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Posts Tagged ‘1970s’

There was a time when any science fiction film that wanted to be taken seriously found itself helplessly caught up in the wake of 2001: A Space Odyssey – SF wasn’t SF unless it was cerebral, austere, and concluded on a note of either pessimism or wilful obscurity. This tendency is visible in movies from the late 60s until about a decade later – even the coming of George Lucas’ stellar conflict franchise didn’t quite kill it off, with Disney’s 1979 entry to the robots-and-ray-guns subgenre, The Black Hole, concluding with a bafflingly surreal sequence.

Even so, very few of these movies are quite as out there as Phase IV, a 1974 film directed by Saul Bass. Bass is best remembered as a legendary graphic designer and creator of some of the most memorable credit sequences in cinema history, and this was his only feature film: it’s clear throughout that as a director his focus is overwhelmingly on the visual element of the movie.

This is an early example of a film which dispenses with a conventional title sequence entirely (somewhat ironic, given who the director is), simply opening with the caption ‘Phase I’. Ten full minutes elapse before we actually see a human being, with the story being told via montages and voice-over. Some kind of cosmic event has occurred (the film is unspecific about what it actually is), but its key terrestrial consequence goes unnoticed by almost everyone: across the world, different species of ants, normally in competition with each other, cease their hostilities and begin to work together. But to what end? Strange geometrical structures, constructed by the ants, appear in the desert of Arizona, along with crop circles (the film predates the modern crop phenomenon and may in fact, it’s been suggested) have been one of its inspirations).

Entomologist Dr Hubbs (Nigel Davenport, best known to a generation of British viewers as fruity-voiced tycoon Edward Frere in Howard’s Way) cottons on to what the ants are up to and persuades the powers that be to fund an investigation into what exactly is going on. A lab is set up in a geodesic dome out in the desert (this is the kind of SF movie lab where the equipment includes grenade launchers, but, you know, go with it) and Hubbs sets about annoying the ants in the hope of learning what has happened to them, and ideally teaching them not to get uppity with the human race. Hubbs’ assistant, mathematician Lesko (Michael Murphy), is more cautious and inclined to take a moderate approach, but soon enough the scientists are besieged by hostile ants, along with a young local woman (Lynne Frederick) whose farm was destroyed by the formic hordes. Can Lesko find a way of communicating with the ants, whose collective intelligence is no longer in doubt, or is this just the first stage in a battle that will decide the fate of the world?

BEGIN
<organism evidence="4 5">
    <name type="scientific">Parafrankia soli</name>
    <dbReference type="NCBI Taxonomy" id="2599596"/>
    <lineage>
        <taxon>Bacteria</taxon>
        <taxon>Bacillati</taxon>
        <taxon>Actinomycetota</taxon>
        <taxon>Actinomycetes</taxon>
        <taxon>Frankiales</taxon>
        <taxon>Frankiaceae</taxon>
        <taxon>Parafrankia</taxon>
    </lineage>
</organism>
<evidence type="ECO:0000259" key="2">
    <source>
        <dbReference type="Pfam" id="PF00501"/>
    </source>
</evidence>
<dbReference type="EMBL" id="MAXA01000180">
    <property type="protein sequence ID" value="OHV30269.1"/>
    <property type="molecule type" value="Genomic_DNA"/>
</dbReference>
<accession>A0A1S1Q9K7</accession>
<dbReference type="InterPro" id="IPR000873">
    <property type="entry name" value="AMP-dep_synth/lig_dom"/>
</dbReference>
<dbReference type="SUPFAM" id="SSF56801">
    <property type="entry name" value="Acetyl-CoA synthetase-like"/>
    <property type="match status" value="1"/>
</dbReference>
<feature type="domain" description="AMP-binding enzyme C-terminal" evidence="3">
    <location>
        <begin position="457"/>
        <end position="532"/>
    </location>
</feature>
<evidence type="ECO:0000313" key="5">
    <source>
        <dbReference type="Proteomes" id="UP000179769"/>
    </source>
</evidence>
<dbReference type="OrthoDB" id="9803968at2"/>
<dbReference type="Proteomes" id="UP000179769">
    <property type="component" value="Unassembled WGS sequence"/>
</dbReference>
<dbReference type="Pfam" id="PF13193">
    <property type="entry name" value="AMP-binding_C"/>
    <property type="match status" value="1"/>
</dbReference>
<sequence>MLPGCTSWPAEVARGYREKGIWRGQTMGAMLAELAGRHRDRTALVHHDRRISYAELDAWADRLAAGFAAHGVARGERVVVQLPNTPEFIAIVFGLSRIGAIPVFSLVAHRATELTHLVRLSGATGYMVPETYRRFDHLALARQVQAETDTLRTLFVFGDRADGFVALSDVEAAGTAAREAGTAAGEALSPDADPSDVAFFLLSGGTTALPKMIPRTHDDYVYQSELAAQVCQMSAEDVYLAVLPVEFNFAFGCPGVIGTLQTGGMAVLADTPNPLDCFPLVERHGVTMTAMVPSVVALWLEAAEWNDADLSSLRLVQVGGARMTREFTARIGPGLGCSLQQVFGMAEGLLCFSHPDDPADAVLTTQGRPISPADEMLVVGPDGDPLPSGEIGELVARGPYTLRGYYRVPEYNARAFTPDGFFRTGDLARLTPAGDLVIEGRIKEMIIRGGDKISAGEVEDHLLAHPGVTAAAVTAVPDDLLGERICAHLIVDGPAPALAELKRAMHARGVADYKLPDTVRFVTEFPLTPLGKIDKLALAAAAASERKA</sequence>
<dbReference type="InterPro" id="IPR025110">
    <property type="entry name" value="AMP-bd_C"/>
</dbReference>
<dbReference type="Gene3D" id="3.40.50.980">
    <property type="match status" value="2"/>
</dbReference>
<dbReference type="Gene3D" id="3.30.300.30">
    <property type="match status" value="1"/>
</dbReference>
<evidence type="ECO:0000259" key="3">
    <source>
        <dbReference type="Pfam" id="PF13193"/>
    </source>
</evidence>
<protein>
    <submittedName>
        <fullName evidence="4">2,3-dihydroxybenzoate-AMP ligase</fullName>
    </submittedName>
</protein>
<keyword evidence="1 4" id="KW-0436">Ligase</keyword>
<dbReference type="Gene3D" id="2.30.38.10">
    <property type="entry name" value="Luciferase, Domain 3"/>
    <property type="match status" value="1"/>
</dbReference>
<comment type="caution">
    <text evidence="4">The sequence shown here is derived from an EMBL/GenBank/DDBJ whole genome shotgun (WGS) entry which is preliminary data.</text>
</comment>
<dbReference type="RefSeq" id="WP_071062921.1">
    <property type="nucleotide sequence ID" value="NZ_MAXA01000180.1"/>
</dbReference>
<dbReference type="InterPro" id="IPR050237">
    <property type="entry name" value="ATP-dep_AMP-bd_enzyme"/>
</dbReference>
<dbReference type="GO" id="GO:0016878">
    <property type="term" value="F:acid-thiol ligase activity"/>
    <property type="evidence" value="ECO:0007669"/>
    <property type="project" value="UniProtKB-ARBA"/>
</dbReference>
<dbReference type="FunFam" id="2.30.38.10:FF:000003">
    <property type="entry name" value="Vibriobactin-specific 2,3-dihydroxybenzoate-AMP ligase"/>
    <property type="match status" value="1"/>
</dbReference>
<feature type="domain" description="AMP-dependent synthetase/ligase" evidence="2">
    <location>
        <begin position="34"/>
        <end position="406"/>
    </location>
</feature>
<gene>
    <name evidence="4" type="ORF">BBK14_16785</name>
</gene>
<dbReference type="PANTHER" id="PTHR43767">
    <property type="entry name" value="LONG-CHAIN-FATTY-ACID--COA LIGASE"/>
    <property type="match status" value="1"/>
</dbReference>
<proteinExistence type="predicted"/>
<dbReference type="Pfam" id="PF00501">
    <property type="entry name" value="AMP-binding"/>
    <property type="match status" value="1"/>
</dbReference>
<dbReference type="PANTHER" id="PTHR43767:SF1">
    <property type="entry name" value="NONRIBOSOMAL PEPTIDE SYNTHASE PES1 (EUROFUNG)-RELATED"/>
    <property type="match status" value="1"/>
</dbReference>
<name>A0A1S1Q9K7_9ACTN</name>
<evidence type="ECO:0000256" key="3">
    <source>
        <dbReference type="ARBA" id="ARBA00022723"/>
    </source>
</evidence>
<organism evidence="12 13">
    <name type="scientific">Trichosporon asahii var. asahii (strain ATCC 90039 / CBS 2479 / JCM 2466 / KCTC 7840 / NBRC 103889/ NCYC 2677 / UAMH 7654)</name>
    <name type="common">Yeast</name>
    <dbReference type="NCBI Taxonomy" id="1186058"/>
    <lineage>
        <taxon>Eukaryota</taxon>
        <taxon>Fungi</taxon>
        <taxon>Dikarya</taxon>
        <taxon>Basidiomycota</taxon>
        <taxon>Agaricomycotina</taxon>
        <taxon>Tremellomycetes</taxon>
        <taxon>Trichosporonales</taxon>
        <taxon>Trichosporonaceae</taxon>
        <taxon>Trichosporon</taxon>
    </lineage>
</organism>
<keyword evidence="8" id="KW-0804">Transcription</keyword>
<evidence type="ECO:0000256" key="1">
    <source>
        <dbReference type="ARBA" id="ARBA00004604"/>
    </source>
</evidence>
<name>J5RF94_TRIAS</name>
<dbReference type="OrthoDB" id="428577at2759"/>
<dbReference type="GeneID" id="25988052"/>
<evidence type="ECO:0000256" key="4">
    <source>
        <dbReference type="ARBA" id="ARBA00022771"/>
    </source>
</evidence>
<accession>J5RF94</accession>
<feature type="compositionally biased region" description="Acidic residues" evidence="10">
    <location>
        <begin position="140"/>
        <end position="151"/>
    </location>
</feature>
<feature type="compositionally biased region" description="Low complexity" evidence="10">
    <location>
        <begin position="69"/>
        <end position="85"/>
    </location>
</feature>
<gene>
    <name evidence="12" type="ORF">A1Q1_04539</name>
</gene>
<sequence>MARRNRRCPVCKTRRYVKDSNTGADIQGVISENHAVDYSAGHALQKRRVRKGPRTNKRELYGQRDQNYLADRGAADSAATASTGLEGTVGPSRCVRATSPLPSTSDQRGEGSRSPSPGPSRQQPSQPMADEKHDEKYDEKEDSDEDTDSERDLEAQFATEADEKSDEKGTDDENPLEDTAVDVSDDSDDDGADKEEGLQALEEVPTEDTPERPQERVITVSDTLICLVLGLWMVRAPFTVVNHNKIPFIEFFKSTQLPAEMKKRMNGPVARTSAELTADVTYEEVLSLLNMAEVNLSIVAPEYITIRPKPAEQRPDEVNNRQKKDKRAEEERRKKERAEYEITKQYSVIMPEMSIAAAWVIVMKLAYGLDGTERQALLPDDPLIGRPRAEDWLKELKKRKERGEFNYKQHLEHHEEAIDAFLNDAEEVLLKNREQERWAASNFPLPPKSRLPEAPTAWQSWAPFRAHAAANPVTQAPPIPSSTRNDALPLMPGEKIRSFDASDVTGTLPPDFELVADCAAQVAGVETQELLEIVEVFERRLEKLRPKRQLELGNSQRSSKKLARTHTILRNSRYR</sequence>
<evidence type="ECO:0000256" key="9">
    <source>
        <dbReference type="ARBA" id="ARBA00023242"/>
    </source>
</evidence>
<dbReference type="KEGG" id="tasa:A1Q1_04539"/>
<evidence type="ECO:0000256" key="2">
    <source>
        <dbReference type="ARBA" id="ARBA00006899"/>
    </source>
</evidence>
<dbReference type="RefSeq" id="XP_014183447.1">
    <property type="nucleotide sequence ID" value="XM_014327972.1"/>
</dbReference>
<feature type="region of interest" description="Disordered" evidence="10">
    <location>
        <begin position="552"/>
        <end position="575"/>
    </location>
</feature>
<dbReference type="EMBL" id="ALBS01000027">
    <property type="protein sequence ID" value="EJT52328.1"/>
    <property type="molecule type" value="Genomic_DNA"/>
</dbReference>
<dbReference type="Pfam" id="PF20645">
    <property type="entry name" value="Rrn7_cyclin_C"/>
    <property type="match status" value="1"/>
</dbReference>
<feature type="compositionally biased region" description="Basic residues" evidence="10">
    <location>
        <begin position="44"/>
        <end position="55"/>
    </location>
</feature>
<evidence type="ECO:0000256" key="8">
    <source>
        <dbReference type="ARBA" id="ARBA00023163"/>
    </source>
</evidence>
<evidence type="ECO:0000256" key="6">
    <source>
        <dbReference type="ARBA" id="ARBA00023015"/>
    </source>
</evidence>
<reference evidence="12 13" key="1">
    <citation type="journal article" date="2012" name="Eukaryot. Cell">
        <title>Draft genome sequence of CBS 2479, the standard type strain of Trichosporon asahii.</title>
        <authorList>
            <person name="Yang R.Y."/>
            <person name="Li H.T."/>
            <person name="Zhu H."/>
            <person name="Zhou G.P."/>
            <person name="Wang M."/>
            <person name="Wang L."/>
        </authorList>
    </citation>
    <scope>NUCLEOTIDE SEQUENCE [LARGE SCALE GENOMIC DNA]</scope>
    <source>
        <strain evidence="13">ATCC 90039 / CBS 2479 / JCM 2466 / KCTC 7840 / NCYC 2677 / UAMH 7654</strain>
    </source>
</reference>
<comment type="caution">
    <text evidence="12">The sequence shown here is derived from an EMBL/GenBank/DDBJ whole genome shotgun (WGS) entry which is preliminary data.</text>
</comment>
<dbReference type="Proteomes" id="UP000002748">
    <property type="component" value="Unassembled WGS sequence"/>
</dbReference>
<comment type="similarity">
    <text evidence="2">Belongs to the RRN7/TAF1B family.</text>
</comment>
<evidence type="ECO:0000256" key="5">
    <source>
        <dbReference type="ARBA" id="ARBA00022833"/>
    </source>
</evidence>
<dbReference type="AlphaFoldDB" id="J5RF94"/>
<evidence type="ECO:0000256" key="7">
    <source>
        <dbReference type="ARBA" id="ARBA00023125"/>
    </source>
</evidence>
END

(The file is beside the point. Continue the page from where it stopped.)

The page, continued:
Fairly heavy stuff, I think you’ll agree. The film would probably agree, too, considering the intense and very serious way the story is handled – there are no moments of lightness or humour and the actors are all playing it absolutely dead straight. The result is quite a bleak and austere film, rather cold in tone despite the desert setting.

This isn’t the man-vs-killer-ant movie you might be expecting – I vaguely recall it turning up on TV in a double-bill with Them! at some point in my youth – and the striking central image of the movie’s poster, that of an ant gnawing its way out of the centre of a human palm, occurs relatively early on, and not quite as a moment of full-on horror, either. There’s less death-struggle and more philosophical and mathematical discussion as the two scientists discuss what’s going on in fairly abstract terms.